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Terence Crawford KO’s Yuriorkis Gamboa



Terence Crawford not only transitioned from orthodox to southpaw, he pulled off a much bigger metamorphosis going from eastern Nebraska to the top of the world. That came as no surprise to the ten thousand plus fans on hand at the Century Link Center, Omaha, Nebraska. They already knew something that the rest of the world was only beginning to see. That pearl of knowledge is Terence “Hunter/Bud” Crawford is one helleva fighter!

If you watch the History Channel, you know Omaha is not only a good sized city on the banks of the Missouri River, it is also the name of the famous beach where allied troops landed on D-Day in June of 1944. It was the beginning of the end for the Axis Powers. Crawford pulled off his own D-Day when he transitioned from orthodox to southpaw in the third round of his battle with the undefeated Cuban sensation named Yuriorkis Gamboa.

Crawford was quickly rewarded with a couple of lead rights from the Cuban known as “El Cicion de Guantanamo”. Crawford’s move seemed to be anything but a beneficial transition. It appeared to be a costly miscalculation. Through four rounds, it looked to be the beginnings of a long night for the hero of the Plains. The crowd could be heard chanting “Crawford Crawford”. It was as though they were gently nudging him awake.

Gradually, Crawford started landing his right jab over Gamboa’s low left. Now, what initially appeared as no advance, started to surface. That was Crawford height and reach advantage. All of a sudden Gamboa needed to also leap forward in hopes of landing his own shots, and when he missed he was getting tagged with sharp counters from Crawford, especially the right hook and straight left to the body.

The Cuban sensation seemed a little flustered, and confused. He wondered what happened to his edge in speed? It wasn’t much more than a blink of the eye, but it had enabled him to win the early rounds. By the end of the fourth round, Crawford’s task seemed to be growing. He had dug himself a pretty big hole on his own Omaha Beach. HBO analyst Roy Jones, Jr., expressed his displeasure with Crawford’s actions. He felt as though Crawford landed on the wrong beach, and was going to suffer too many casualties, or counters as a result.

When Crawford got tagged with a couple of Gamboa rights, it appeared Roy was going to be proved correct, but to the sharp eyed observer, Crawford seemed unaffected by the punches. He stayed calm and started turning the tide. All of a sudden the transition was complete, not only from righty to lefty, but also from a slightly slower fighter, to a taller and longer fighter. All of a sudden Crawford became the more heavily armed soldier. He displayed more weapons, a telling jab, a punishing right hook, and shots from both hands to the body. Now it was Gamboa’s turn to transition.

However, Gamboa’s change was more of a involuntary handover of control. He no longer was enjoying that flicker of speed that had been providing him with the ability to get in and out unscathed. Now he was not only coming up short, he was getting tagged to boot. He found himself lungeing forward, only to find himself off balance with his misses. He would try to fall into a clinch to protect himself. But now the size difference became even more apparent. The taller, bigger Crawford started using his advantage to muscle and weigh down the smaller Cuban.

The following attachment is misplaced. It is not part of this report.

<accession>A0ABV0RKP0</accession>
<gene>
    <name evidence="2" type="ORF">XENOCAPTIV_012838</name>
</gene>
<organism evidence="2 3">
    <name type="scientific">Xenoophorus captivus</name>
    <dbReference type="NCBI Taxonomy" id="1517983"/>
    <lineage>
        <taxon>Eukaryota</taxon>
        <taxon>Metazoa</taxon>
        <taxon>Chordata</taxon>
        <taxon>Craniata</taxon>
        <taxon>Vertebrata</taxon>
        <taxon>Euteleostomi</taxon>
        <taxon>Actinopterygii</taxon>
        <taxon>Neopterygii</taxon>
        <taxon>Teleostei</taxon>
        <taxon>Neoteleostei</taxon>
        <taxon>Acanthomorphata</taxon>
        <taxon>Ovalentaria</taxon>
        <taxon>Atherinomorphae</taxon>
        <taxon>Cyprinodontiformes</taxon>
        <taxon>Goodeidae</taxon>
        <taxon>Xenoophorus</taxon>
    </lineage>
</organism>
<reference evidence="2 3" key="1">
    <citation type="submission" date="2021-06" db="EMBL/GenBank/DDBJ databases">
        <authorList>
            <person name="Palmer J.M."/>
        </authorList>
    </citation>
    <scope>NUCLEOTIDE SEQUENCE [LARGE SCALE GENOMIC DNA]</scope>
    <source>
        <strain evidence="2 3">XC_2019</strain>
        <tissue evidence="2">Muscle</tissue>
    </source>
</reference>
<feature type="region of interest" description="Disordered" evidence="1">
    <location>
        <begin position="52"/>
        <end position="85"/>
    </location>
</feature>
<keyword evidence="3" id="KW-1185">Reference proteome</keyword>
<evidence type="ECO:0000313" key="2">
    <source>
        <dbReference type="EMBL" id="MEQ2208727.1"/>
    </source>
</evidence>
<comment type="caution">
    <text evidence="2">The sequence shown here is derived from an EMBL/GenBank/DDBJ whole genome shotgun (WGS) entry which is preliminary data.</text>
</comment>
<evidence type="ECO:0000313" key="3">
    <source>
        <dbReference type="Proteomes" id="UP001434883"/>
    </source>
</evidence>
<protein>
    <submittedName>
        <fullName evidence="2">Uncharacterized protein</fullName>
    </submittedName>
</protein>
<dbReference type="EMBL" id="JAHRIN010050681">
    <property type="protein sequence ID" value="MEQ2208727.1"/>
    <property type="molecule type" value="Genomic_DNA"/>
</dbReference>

In the fifth round, a particularly good counter right hook deposited Gamboa on his breeches. Not to worry, Gamboa had been down before, and he always regained his feet and control of the fights. However, this time the punch to his left temple seemed to have a more lasting effect. Crawford wisely added a few good body shots to accentuate his emerging dominance. Gamboa eagerly awaited the bell.

The minute rest in between rounds seemed to be all Gamboa needed. He came out of his corner with renewed vigor. His lightning quick hands unleashed several combinations. It appeared Crawford’s good fortune might be disappearing. However, he stayed calm. It was a bit worrisome. Where was his fire, his emotion? Instead Crawford stayed relaxed, unemotional. He was calm, cool and collected.

Crawford proved the fifth round knockdown was no fluke. It wasn’t just a stroke of good fortune, a lucky punch. No, Crawford’s beneficial transition continued. Now there was no doubt about who was in charge. Crawford’s exhibition of power and skill exposed Gamboa’s weaknesses. Now, Gamboa was paying the penalty for keeping his left hand low. He was started to absorb more and more jabs and counter right hooks.

Crawford didn’t forget the body either. When Gamboa would rush in, his charge would be met with a straight left to the body. Gamboa’s confident look changed to one of worry. In all of his twenty-three victories, he had never experienced this level of mayhem. He’s been hit before, even knocked down before, but it was as if all hell broke lose. He was in big trouble and he knew it. To punctuate things, Crawford dropped him again in the eighth. Then in the ninth, he went down twice more.

Crawford continued to show his abilities. After he fired of the knockdown blow, he would quickly follow it with one or two more shots as Gamboa would fall. The final punch of the fight was a beautiful uppercut to punctuate the transition. Referee Genaro Rodriguez made matters official by stepping in to signal Gamboa’s defeat. It was 2:53 of the ninth round. There was no need for the judges to get involved. There was no danger a hometown decision might tarnish Crawford’s victory. No, he made sure there was no doubt about the identity of the victor. Now the world knows Terence “Hunter/Bud” Crawford. He has proved himself to be a great fighter, and he defended his WBO world lightweight championship in grand fashion.